It’s not clear why this happens to some people and not others. This means there’s also no agreed treatment.
Speak to a doctor if your symptoms come back, or do not improve, after treatment with antibiotics.
The doctor may be able to offer you further support if needed, such as:
- referral for a care needs assessment
- telling your employer, school or higher education institution that you require a gradual return to activities
- communicating with children and families’ social care
Page last reviewed: 05 July 2021 Next review due: 05 July 2024
What Should I Do If I Am Bitten By A Tick
If you experience a tick bite, the best way to remove it is by taking the following steps:
- Tug gently but firmly with blunt tweezers near the “head” of the tick at the level of your skin until it releases its hold on the skin.
- Avoid crushing the tick’s body or handling the tick with bare fingers as you could exposure yourself to the bacteria in the tick.
- Wash the bite area thoroughly with soap and water.
- DO NOT use kerosene, petroleum jelly , or hot cigarette butts to remove the tick.
- DO NOT squeeze the tick’s body with your fingers or tweezers.
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How Long Does Lyme Disease Last
Lyme disease symptoms can begin anywhere from three to 30 days after transmission of the infection from a tick. If treated early on with antibiotics, most people feel better within a few weeks, said Dr. Zemel.
According to the CDC, it’s not uncommon for people to experience lingering symptoms like fatigue and joint or muscle pain for a few weeks or months after treatment. Additional antibiotics won’t help these symptoms, however, and most people improve on their own over time.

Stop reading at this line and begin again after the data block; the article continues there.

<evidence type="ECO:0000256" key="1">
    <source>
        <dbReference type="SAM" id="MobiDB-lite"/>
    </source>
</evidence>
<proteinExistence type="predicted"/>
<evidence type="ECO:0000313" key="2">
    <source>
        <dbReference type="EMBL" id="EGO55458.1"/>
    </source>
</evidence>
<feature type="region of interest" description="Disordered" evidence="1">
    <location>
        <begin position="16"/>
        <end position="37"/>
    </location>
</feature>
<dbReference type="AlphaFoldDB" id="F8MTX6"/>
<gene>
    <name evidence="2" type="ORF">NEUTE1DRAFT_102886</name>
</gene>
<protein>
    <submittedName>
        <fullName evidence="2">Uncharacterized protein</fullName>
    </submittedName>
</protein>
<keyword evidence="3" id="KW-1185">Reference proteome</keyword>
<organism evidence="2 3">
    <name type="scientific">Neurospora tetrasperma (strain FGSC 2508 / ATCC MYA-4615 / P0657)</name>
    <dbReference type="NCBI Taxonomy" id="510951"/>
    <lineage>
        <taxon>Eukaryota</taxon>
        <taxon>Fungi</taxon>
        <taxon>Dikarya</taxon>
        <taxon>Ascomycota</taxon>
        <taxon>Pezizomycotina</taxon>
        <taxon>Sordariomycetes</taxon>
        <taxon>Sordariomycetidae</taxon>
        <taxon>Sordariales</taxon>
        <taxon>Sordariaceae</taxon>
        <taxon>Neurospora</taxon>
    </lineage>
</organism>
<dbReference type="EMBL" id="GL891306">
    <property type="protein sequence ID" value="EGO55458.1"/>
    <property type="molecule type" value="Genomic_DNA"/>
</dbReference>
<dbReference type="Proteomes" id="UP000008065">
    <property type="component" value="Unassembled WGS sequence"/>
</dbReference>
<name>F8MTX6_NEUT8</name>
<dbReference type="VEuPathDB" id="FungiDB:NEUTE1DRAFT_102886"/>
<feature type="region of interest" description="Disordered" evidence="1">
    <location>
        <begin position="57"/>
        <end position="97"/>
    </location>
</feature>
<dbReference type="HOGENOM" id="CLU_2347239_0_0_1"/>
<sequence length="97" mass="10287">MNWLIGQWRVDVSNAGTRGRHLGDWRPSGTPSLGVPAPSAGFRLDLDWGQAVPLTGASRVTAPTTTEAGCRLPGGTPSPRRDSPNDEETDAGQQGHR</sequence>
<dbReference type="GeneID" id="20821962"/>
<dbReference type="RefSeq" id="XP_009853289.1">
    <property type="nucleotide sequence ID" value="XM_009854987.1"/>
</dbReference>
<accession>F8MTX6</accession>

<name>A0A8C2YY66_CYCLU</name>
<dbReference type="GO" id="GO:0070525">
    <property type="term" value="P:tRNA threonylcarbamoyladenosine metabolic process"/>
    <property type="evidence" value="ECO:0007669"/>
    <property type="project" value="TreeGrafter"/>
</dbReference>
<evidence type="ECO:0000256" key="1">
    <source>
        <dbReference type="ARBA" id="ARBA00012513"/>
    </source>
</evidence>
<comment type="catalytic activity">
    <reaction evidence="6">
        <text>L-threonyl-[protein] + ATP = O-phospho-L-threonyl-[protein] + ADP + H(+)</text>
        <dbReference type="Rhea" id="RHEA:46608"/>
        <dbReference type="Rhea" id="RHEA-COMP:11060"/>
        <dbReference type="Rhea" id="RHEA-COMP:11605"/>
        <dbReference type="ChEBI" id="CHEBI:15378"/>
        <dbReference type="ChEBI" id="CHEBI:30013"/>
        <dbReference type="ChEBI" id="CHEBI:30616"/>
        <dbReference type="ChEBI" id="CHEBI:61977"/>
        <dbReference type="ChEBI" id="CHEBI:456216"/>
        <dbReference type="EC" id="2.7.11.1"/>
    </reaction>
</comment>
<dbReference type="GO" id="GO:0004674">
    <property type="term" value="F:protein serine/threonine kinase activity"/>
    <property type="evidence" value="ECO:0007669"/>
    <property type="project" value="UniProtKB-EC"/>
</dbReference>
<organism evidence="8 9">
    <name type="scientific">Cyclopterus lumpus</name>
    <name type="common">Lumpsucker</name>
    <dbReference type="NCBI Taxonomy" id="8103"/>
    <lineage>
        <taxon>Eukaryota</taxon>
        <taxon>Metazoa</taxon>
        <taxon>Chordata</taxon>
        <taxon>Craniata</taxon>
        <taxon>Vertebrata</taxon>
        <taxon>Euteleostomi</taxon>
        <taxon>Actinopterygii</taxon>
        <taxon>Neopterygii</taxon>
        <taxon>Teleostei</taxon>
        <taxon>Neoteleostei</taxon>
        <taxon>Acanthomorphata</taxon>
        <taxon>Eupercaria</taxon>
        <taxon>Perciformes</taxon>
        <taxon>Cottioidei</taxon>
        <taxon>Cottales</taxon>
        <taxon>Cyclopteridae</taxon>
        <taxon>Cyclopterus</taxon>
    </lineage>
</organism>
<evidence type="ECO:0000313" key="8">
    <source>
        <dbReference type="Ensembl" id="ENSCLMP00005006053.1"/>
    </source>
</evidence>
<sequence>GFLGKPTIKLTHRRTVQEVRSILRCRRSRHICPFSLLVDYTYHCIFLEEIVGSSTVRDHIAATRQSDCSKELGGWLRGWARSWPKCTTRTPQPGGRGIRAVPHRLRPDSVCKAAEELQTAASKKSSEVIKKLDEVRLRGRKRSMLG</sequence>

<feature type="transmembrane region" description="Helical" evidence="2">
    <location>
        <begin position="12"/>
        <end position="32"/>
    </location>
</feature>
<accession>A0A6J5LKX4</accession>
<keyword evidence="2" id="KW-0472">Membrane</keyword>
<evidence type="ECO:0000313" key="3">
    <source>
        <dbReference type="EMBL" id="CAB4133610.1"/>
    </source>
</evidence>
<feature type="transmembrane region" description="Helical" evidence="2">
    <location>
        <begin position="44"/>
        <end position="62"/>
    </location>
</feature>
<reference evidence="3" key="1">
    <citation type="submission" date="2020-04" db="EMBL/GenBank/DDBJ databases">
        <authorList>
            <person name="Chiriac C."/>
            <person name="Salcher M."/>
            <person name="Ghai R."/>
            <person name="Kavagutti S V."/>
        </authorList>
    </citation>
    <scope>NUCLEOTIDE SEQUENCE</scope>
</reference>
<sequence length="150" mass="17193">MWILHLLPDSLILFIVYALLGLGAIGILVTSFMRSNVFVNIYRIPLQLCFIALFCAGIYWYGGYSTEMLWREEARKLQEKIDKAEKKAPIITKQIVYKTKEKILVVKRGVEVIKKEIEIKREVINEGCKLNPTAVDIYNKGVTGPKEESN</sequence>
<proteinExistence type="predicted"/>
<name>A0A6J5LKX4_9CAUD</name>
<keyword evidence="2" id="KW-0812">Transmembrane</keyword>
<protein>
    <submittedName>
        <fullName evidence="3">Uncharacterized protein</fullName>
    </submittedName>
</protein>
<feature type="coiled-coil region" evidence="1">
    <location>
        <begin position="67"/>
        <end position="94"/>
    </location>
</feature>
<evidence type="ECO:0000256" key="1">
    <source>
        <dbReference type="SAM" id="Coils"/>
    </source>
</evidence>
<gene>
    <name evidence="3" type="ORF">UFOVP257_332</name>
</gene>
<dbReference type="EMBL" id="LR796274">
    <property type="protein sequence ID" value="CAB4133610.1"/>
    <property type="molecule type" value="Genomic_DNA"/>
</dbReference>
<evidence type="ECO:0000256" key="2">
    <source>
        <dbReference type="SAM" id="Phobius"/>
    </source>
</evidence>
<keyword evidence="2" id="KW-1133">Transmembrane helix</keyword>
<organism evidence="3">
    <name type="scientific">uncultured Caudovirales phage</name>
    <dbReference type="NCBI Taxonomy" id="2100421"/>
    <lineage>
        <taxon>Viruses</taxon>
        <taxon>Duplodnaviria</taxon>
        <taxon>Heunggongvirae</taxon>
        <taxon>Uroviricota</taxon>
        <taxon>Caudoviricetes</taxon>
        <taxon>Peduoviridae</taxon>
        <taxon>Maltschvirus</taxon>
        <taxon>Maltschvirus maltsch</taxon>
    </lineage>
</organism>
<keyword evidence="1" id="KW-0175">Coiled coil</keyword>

In a small percentage of cases, people continue to experience symptoms for more than six months after their recommended course of antibiotics is completed. This is sometimes referred to as chronic Lyme disease, according to the National Institute of Allergy and Infectious Diseases but that name is misleading, said Dr. Kuritzkes, because there is no evidence that the bacteria that causes Lyme disease is still present in the body. Instead, the CDC refers to this condition as post-treatment Lyme disease syndrome .
“As with many other kinds of infectious diseases, some people are left with some debilitating symptoms that don’t go away,” said Dr. Kuritzkes. “I like to compare it to polio: Some people who had polio are left paralyzed, but that doesn’t mean they have chronic polio they have permanent damage from the infection, even after it’s gone away.”
Who Is At Risk For Lyme Disease
Anyone can get a tick bite. But people who spend lots of time outdoors in wooded, grassy areas are at a higher risk. This includes campers, hikers, and people who work in gardens and parks.
Most tick bites happen in the summer months when ticks are most active and people spend more time outdoors. But you can get bitten in the warmer months of early fall, or even late winter if temperatures are unusually high. And if there is a mild winter, ticks may come out earlier than usual.
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When Should I Call The Doctor
If a tick bites you, call your doctor. Other conditions can cause similar symptoms, so it’s always a good idea to discuss them with your doctor. That way you can get checked and treated, if needed. Call right away if you get a red-ringed rash, lasting flu-like symptoms, joint pain or a swollen joint, or facial paralysis.
Early Detection Is Key